Turnwall family continues Christmas dinner tradition
By Anna Jauhola
KARLSTAD – Carolyn and Hollis Turnwall are dedicated to serving others.
It has been the foundation of their business, Karlstad Korner, and the reason they have served a Christmas Day dinner for the last 18 years, free of charge.
“It always makes my heart happy to serve others. I’m just made that way, and Hollis is made that way too,” Carolyn said. “That’s part of what our business is about, too – helping people. That’s why we pump their gas and try to make light of the day.”
Twenty or more years ago, Bob and Carol Carlson invited the Turnwalls to help serve a Christmas meal at the Karlstad Community Center. Carolyn and Hollis brought their children along and they all loved it so much, they wanted to continue the tradition. When the Carlsons decided to stop serving the holiday meal, the Turnwalls planned and began serving a Christmas Day dinner at Karlstad Korner in 2001 where they were already cooking homemade meals daily.
“And we’ve been doing it ever since,” Carolyn said of the free meal she and her family provide at their own expense.
The response from the public has continued to be overwhelmingly positive. Many elderly people and others in town don’t have anyone visit or anywhere to go for Christmas.
“And when they come (to Karlstad Korner) they are just so excited to have someplace to go for Christmas,” Carolyn said. “So, we’ve just made it a tradition for us to do it.”
Some years, they also have travelers stopping through town – usually Canadians traveling to the Twin Cities – who need a place to stop for lunch.
“They have stopped here and shared dinner with us, and absolutely loved it,” Carolyn said. “So it gives you the incentive to keep doing it. And as long as the people are happy to come to it, and there’s a demand for it, we will keep doing it.”
This year, 15 Turnwall family members worked behind the scenes with several other volunteers to prepare, serve and deliver the meal.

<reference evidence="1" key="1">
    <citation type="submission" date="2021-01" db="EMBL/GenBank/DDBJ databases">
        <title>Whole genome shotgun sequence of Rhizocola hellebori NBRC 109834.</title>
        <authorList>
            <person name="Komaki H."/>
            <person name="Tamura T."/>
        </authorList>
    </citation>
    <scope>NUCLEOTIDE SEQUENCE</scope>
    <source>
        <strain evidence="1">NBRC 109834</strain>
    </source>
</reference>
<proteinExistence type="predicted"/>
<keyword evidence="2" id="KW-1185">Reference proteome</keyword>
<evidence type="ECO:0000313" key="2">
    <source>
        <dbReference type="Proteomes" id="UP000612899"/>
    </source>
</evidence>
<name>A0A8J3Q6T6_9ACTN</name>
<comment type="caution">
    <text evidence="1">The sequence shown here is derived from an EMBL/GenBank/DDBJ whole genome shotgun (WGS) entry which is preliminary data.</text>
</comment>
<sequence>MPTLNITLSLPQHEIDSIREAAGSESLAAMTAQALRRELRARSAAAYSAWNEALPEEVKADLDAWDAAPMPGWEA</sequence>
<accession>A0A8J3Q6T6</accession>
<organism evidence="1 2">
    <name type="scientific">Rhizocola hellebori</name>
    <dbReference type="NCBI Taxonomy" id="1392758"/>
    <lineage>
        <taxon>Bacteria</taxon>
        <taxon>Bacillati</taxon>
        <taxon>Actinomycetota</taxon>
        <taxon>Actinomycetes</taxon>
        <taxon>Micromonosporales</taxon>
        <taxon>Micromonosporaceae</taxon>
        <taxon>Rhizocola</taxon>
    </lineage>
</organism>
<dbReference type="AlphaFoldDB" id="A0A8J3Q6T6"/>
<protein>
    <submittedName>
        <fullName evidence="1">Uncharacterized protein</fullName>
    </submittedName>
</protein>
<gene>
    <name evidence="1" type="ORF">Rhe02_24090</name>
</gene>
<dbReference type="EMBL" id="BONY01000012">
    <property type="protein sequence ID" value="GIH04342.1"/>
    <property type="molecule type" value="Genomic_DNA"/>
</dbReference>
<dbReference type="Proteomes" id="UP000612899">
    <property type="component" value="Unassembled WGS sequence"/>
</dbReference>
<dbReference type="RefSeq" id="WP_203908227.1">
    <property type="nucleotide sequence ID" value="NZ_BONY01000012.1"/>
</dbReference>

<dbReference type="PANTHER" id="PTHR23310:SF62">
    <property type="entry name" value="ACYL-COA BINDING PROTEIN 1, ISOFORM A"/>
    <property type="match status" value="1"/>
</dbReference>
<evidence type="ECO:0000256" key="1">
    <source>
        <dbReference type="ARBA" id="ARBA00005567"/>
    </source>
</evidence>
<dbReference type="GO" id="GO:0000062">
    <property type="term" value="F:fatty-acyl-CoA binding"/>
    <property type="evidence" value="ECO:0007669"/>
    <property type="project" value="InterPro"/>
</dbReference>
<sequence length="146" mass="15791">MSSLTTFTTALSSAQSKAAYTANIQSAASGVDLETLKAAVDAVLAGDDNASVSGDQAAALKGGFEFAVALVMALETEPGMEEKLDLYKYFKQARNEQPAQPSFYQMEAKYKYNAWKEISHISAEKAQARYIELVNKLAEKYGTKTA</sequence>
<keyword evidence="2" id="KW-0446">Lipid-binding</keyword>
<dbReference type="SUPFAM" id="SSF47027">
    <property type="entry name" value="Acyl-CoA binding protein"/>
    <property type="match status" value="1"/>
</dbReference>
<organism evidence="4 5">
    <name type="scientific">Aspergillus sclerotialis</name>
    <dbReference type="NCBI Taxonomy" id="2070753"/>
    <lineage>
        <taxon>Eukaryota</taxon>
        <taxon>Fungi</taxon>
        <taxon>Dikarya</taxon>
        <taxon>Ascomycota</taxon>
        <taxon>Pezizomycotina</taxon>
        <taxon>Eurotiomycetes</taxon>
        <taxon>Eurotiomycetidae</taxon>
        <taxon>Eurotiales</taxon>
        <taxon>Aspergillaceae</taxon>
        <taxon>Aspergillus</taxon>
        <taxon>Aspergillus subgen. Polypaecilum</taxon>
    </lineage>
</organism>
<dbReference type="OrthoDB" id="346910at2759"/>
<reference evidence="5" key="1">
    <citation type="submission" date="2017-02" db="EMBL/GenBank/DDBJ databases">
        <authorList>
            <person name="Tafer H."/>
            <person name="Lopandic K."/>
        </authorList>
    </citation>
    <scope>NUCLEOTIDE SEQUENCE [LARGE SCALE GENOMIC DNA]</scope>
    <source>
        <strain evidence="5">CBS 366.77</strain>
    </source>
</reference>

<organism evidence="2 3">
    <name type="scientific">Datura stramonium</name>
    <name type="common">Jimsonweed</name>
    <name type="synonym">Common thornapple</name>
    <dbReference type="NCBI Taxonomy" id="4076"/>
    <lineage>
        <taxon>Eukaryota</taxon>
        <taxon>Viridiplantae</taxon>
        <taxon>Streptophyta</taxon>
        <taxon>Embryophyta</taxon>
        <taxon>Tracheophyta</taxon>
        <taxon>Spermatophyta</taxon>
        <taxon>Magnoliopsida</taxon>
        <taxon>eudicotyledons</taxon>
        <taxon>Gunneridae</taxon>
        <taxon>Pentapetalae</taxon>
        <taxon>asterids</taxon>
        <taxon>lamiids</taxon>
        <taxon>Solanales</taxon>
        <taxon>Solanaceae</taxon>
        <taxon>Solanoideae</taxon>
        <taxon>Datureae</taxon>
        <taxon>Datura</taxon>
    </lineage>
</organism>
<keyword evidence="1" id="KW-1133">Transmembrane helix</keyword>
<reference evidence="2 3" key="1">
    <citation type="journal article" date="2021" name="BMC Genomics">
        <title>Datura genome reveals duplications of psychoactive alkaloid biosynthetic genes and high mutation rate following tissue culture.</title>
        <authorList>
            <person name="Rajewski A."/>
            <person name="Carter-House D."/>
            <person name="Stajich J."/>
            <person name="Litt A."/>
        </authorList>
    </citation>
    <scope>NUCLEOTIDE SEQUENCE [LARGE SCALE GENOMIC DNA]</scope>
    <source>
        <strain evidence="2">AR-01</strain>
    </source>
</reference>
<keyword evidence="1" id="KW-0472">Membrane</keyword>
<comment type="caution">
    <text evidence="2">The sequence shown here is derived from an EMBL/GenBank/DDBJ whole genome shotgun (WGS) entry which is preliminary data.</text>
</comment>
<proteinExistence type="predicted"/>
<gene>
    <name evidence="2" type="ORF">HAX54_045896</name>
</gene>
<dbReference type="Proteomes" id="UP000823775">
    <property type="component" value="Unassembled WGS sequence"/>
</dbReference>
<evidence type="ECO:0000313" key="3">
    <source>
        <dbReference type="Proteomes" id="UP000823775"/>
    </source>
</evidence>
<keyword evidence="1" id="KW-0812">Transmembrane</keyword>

Darwin and Lori Anderson delivered meals to those who couldn’t make it to Karlstad Korner. Todd and Sue Dufault, and Joann Dufault, helped cook and serve as well.
Carolyn said they served between 80 and 100 meals this year, including 16 deliveries and 15 take-out orders. She suspects the middle-of-the-week holiday contributed to the extra attendees at this year’s meal.
“Our tables were full there for a while,” she said. “And it was awesome. It was much busier than in the last few years.”
The event has truly become a community event. Carolyn will often have requests from people wanting to volunteer by helping cook, serve or deliver. Others donate money and food to the event. This year, one woman made seven apple pies, eight pans of pumpkin bars and three loaves of banana bread. One person donated a ham and others will bring buns or plates of cookies.
“We physically do the work and we pay for most of the meal, but others help with it,” Carolyn said.
Aside from the desire and need for a Christmas Day meal in Karlstad, Carolyn said the event also provides her family with many benefits. They not only have fun making and serving the meal together, much of the work helps teach the younger generations about hard work and helping others.
“Our kids learn to see the love for people, how they can care for others that isn’t always something we learn in daily life,” she said.
She said the entire family also learns how to participate as a team by each having a certain job in the operation and coordinating with each other to get the work done.
As Carolyn and Hollis get on in years, they are seriously considering retirement.
They are hands-on business owners, working every single day at Karlstad Korner, often missing out on different events because of work.
“The hardest thing for me is, one day one of my grandkids said to me, ‘Grandma, is that all you do, is work?’ So I want to change that,” Carolyn said. “I need to be there more for them to go to their sports and concerts and such, instead of dragging them into the store to work.”
When the Turnwalls decide to retire, that will not affect the Christmas Day dinner. Carolyn said her family has become so attached to creating and serving a community meal that they can’t possibly give it up. Should they sell Karlstad Korner, they’d probably bring it back to the community center.
“They all look forward to it,” Carolyn said of her family. “It’s something they’re all a part of. I can’t imagine what else we’d do. It’s really something people are so excited about and thankful for. How can you not do it?”